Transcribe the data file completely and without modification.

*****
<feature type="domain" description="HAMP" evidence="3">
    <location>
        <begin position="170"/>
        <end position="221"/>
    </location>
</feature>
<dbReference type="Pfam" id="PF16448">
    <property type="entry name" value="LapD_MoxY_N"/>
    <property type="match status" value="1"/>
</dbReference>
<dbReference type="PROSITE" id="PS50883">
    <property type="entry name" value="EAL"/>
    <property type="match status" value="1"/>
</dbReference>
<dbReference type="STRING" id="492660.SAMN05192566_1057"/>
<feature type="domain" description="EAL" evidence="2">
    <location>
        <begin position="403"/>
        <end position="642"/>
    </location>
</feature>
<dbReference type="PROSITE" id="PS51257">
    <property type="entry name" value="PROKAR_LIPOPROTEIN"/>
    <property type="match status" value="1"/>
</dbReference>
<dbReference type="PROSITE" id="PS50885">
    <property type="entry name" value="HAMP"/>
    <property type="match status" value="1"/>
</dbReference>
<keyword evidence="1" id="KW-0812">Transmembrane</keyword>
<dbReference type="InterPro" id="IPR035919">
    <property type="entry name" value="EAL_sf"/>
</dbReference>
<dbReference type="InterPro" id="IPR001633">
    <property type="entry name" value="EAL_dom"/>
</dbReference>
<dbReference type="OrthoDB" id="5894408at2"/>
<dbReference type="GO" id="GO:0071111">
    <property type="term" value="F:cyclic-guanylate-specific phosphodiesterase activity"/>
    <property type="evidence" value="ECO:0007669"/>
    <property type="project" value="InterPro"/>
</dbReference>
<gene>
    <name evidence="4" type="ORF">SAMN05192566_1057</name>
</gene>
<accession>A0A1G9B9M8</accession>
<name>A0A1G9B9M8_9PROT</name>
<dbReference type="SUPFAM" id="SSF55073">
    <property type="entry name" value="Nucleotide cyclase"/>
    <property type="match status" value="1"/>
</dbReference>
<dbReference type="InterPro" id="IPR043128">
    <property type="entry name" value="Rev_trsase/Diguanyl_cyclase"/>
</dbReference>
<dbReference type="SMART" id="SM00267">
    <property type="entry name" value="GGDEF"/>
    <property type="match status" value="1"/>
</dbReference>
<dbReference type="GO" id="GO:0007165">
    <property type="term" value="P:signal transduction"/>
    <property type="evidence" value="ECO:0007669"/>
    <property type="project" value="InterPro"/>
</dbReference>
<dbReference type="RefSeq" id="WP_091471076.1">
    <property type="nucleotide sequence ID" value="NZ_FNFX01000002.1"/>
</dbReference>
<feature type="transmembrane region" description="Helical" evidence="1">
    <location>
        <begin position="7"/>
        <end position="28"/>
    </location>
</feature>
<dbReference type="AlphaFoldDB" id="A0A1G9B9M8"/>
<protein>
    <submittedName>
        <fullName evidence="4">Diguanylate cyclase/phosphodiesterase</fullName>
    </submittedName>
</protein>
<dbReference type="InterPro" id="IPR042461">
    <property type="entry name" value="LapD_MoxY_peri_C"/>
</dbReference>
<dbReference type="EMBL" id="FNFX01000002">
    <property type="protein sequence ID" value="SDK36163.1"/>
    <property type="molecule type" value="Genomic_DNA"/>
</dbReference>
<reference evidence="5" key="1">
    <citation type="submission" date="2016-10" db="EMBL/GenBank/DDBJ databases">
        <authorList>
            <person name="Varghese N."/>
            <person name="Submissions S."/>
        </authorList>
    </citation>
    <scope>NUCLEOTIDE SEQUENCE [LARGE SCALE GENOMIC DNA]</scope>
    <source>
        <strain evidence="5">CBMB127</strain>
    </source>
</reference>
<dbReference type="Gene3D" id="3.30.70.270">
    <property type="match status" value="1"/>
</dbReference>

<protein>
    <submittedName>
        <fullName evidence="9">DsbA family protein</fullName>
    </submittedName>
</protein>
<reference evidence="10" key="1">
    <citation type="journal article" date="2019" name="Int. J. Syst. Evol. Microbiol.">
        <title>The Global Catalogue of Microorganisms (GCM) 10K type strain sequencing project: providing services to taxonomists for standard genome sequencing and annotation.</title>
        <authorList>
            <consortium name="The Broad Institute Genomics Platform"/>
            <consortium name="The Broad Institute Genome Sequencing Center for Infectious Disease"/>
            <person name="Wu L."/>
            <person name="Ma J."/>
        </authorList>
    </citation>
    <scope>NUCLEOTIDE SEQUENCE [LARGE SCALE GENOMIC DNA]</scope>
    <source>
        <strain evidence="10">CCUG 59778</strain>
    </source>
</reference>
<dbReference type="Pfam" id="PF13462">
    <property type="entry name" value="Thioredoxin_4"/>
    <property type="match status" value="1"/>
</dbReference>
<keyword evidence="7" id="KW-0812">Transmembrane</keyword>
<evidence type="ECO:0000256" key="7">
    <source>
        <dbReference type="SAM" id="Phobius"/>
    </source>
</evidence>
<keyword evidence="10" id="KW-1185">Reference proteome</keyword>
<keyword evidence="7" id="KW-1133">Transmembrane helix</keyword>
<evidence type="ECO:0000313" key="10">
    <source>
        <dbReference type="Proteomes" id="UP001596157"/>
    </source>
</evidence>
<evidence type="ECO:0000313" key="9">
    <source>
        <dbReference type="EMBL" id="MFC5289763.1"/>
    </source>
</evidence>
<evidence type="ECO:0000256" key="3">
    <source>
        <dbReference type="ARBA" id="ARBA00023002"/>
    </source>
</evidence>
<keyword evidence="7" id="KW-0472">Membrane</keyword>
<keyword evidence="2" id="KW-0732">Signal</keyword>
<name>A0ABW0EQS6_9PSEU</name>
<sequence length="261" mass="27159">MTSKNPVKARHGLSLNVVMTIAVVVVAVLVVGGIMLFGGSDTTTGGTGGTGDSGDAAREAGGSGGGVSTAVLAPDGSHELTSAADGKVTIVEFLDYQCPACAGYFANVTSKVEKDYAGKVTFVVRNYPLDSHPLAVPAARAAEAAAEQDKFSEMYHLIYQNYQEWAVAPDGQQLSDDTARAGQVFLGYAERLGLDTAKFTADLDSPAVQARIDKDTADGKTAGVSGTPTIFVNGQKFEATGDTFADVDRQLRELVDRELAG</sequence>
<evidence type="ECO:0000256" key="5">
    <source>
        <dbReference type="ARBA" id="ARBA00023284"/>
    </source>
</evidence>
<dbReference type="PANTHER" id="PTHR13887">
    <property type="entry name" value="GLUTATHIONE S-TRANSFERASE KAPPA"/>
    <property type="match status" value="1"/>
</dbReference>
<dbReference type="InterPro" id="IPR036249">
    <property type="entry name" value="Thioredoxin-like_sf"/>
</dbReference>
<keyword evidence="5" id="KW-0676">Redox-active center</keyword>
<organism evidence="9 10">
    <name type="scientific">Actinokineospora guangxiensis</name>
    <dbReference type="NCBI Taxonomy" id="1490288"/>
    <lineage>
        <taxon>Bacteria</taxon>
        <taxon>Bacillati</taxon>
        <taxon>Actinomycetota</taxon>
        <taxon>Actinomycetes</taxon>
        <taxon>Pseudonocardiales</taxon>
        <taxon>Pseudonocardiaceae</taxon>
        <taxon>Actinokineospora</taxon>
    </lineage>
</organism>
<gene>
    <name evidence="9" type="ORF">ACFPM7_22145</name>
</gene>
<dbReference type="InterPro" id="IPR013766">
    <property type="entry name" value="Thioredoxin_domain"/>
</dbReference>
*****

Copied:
<feature type="domain" description="HAMP" evidence="3">
    <location>
        <begin position="170"/>
        <end position="221"/>
    </location>
</feature>
<dbReference type="Pfam" id="PF16448">
    <property type="entry name" value="LapD_MoxY_N"/>
    <property type="match status" value="1"/>
</dbReference>
<dbReference type="PROSITE" id="PS50883">
    <property type="entry name" value="EAL"/>
    <property type="match status" value="1"/>
</dbReference>
<dbReference type="STRING" id="492660.SAMN05192566_1057"/>
<feature type="domain" description="EAL" evidence="2">
    <location>
        <begin position="403"/>
        <end position="642"/>
    </location>
</feature>
<dbReference type="PROSITE" id="PS51257">
    <property type="entry name" value="PROKAR_LIPOPROTEIN"/>
    <property type="match status" value="1"/>
</dbReference>
<dbReference type="PROSITE" id="PS50885">
    <property type="entry name" value="HAMP"/>
    <property type="match status" value="1"/>
</dbReference>
<keyword evidence="1" id="KW-0812">Transmembrane</keyword>
<dbReference type="InterPro" id="IPR035919">
    <property type="entry name" value="EAL_sf"/>
</dbReference>
<dbReference type="InterPro" id="IPR001633">
    <property type="entry name" value="EAL_dom"/>
</dbReference>
<dbReference type="OrthoDB" id="5894408at2"/>
<dbReference type="GO" id="GO:0071111">
    <property type="term" value="F:cyclic-guanylate-specific phosphodiesterase activity"/>
    <property type="evidence" value="ECO:0007669"/>
    <property type="project" value="InterPro"/>
</dbReference>
<gene>
    <name evidence="4" type="ORF">SAMN05192566_1057</name>
</gene>
<accession>A0A1G9B9M8</accession>
<name>A0A1G9B9M8_9PROT</name>
<dbReference type="SUPFAM" id="SSF55073">
    <property type="entry name" value="Nucleotide cyclase"/>
    <property type="match status" value="1"/>
</dbReference>
<dbReference type="InterPro" id="IPR043128">
    <property type="entry name" value="Rev_trsase/Diguanyl_cyclase"/>
</dbReference>
<dbReference type="SMART" id="SM00267">
    <property type="entry name" value="GGDEF"/>
    <property type="match status" value="1"/>
</dbReference>
<dbReference type="GO" id="GO:0007165">
    <property type="term" value="P:signal transduction"/>
    <property type="evidence" value="ECO:0007669"/>
    <property type="project" value="InterPro"/>
</dbReference>
<dbReference type="RefSeq" id="WP_091471076.1">
    <property type="nucleotide sequence ID" value="NZ_FNFX01000002.1"/>
</dbReference>
<feature type="transmembrane region" description="Helical" evidence="1">
    <location>
        <begin position="7"/>
        <end position="28"/>
    </location>
</feature>
<dbReference type="AlphaFoldDB" id="A0A1G9B9M8"/>
<protein>
    <submittedName>
        <fullName evidence="4">Diguanylate cyclase/phosphodiesterase</fullName>
    </submittedName>
</protein>
<dbReference type="InterPro" id="IPR042461">
    <property type="entry name" value="LapD_MoxY_peri_C"/>
</dbReference>
<dbReference type="EMBL" id="FNFX01000002">
    <property type="protein sequence ID" value="SDK36163.1"/>
    <property type="molecule type" value="Genomic_DNA"/>
</dbReference>
<reference evidence="5" key="1">
    <citation type="submission" date="2016-10" db="EMBL/GenBank/DDBJ databases">
        <authorList>
            <person name="Varghese N."/>
            <person name="Submissions S."/>
        </authorList>
    </citation>
    <scope>NUCLEOTIDE SEQUENCE [LARGE SCALE GENOMIC DNA]</scope>
    <source>
        <strain evidence="5">CBMB127</strain>
    </source>
</reference>
<dbReference type="Gene3D" id="3.30.70.270">
    <property type="match status" value="1"/>
</dbReference>

<protein>
    <submittedName>
        <fullName evidence="9">DsbA family protein</fullName>
    </submittedName>
</protein>
<reference evidence="10" key="1">
    <citation type="journal article" date="2019" name="Int. J. Syst. Evol. Microbiol.">
        <title>The Global Catalogue of Microorganisms (GCM) 10K type strain sequencing project: providing services to taxonomists for standard genome sequencing and annotation.</title>
        <authorList>
            <consortium name="The Broad Institute Genomics Platform"/>
            <consortium name="The Broad Institute Genome Sequencing Center for Infectious Disease"/>
            <person name="Wu L."/>
            <person name="Ma J."/>
        </authorList>
    </citation>
    <scope>NUCLEOTIDE SEQUENCE [LARGE SCALE GENOMIC DNA]</scope>
    <source>
        <strain evidence="10">CCUG 59778</strain>
    </source>
</reference>
<dbReference type="Pfam" id="PF13462">
    <property type="entry name" value="Thioredoxin_4"/>
    <property type="match status" value="1"/>
</dbReference>
<keyword evidence="7" id="KW-0812">Transmembrane</keyword>
<evidence type="ECO:0000256" key="7">
    <source>
        <dbReference type="SAM" id="Phobius"/>
    </source>
</evidence>
<keyword evidence="10" id="KW-1185">Reference proteome</keyword>
<keyword evidence="7" id="KW-1133">Transmembrane helix</keyword>
<evidence type="ECO:0000313" key="10">
    <source>
        <dbReference type="Proteomes" id="UP001596157"/>
    </source>
</evidence>
<evidence type="ECO:0000313" key="9">
    <source>
        <dbReference type="EMBL" id="MFC5289763.1"/>
    </source>
</evidence>
<evidence type="ECO:0000256" key="3">
    <source>
        <dbReference type="ARBA" id="ARBA00023002"/>
    </source>
</evidence>
<keyword evidence="7" id="KW-0472">Membrane</keyword>
<keyword evidence="2" id="KW-0732">Signal</keyword>
<name>A0ABW0EQS6_9PSEU</name>
<sequence length="261" mass="27159">MTSKNPVKARHGLSLNVVMTIAVVVVAVLVVGGIMLFGGSDTTTGGTGGTGDSGDAAREAGGSGGGVSTAVLAPDGSHELTSAADGKVTIVEFLDYQCPACAGYFANVTSKVEKDYAGKVTFVVRNYPLDSHPLAVPAARAAEAAAEQDKFSEMYHLIYQNYQEWAVAPDGQQLSDDTARAGQVFLGYAERLGLDTAKFTADLDSPAVQARIDKDTADGKTAGVSGTPTIFVNGQKFEATGDTFADVDRQLRELVDRELAG</sequence>
<evidence type="ECO:0000256" key="5">
    <source>
        <dbReference type="ARBA" id="ARBA00023284"/>
    </source>
</evidence>
<dbReference type="PANTHER" id="PTHR13887">
    <property type="entry name" value="GLUTATHIONE S-TRANSFERASE KAPPA"/>
    <property type="match status" value="1"/>
</dbReference>
<dbReference type="InterPro" id="IPR036249">
    <property type="entry name" value="Thioredoxin-like_sf"/>
</dbReference>
<keyword evidence="5" id="KW-0676">Redox-active center</keyword>
<organism evidence="9 10">
    <name type="scientific">Actinokineospora guangxiensis</name>
    <dbReference type="NCBI Taxonomy" id="1490288"/>
    <lineage>
        <taxon>Bacteria</taxon>
        <taxon>Bacillati</taxon>
        <taxon>Actinomycetota</taxon>
        <taxon>Actinomycetes</taxon>
        <taxon>Pseudonocardiales</taxon>
        <taxon>Pseudonocardiaceae</taxon>
        <taxon>Actinokineospora</taxon>
    </lineage>
</organism>
<gene>
    <name evidence="9" type="ORF">ACFPM7_22145</name>
</gene>
<dbReference type="InterPro" id="IPR013766">
    <property type="entry name" value="Thioredoxin_domain"/>
</dbReference>